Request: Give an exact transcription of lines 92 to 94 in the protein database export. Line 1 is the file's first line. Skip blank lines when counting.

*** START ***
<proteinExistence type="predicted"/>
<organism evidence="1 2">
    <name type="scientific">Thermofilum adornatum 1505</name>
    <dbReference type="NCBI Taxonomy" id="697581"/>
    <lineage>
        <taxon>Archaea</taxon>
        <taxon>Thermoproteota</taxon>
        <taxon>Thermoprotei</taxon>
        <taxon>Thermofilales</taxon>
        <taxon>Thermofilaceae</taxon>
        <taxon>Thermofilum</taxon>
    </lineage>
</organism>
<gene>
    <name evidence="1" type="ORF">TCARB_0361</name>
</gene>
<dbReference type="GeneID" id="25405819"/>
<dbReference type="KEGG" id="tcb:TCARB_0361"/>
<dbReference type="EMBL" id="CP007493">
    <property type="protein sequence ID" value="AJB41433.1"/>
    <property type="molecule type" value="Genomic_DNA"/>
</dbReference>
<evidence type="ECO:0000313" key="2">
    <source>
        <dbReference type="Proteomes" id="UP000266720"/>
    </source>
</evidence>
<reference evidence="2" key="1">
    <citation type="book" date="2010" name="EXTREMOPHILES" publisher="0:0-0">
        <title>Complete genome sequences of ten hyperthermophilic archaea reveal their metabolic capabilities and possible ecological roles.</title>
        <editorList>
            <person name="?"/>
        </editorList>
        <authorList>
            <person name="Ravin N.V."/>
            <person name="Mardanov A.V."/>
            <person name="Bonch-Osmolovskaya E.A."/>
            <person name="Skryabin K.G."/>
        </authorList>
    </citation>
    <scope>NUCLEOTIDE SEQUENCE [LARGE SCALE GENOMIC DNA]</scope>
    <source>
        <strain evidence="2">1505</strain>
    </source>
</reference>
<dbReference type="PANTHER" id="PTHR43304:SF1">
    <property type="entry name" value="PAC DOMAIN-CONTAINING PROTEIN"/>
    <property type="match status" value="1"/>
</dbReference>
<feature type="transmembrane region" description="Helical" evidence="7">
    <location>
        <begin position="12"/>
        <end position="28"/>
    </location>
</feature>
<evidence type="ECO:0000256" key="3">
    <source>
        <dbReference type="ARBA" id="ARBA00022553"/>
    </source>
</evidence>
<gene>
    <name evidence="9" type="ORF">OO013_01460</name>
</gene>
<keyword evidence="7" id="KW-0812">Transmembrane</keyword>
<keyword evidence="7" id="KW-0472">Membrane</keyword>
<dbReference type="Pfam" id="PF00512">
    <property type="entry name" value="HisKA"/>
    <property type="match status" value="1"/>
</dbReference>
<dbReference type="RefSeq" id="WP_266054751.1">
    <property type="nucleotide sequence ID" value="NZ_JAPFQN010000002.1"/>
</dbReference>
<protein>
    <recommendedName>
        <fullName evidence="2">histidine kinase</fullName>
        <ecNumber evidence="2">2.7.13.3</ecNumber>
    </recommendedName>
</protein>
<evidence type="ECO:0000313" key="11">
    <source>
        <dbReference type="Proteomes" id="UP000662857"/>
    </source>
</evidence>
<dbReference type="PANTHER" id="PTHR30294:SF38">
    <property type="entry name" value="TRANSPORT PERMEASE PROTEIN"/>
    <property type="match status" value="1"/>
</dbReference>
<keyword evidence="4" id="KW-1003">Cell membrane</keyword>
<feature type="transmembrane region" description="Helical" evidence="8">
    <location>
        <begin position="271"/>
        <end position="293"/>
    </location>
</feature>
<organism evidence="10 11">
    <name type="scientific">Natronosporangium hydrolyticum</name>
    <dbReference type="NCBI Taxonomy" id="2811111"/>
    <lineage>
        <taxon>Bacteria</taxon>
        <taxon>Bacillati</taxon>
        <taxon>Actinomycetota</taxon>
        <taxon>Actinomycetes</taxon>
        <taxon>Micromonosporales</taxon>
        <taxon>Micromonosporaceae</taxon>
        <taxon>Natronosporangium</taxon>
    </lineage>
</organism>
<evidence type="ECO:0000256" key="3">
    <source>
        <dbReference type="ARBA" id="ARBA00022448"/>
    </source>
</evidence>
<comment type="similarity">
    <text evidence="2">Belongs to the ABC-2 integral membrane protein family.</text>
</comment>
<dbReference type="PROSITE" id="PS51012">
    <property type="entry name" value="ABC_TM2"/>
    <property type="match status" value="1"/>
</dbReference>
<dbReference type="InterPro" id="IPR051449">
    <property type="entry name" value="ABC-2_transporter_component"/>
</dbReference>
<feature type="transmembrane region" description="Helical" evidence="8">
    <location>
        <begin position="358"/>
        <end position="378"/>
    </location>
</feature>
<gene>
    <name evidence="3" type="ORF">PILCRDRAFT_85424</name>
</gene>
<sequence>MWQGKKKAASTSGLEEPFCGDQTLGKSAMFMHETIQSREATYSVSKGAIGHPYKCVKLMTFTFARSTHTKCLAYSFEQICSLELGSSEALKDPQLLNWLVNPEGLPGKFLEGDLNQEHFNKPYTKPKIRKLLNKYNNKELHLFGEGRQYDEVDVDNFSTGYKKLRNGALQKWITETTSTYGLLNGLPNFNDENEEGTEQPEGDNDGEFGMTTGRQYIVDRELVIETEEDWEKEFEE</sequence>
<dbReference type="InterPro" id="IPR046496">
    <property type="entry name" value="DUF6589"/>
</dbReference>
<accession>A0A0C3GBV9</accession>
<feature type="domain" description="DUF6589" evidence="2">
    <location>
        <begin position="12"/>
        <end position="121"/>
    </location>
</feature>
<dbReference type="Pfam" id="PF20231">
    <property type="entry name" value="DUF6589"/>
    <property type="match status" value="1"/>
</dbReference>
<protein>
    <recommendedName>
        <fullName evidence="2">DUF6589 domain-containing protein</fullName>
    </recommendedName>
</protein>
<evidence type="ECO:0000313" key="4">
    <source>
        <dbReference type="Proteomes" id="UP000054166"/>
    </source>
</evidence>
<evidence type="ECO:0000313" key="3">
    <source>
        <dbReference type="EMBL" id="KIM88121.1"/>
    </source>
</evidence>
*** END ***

        <end position="293"/>
    </location>
</feature>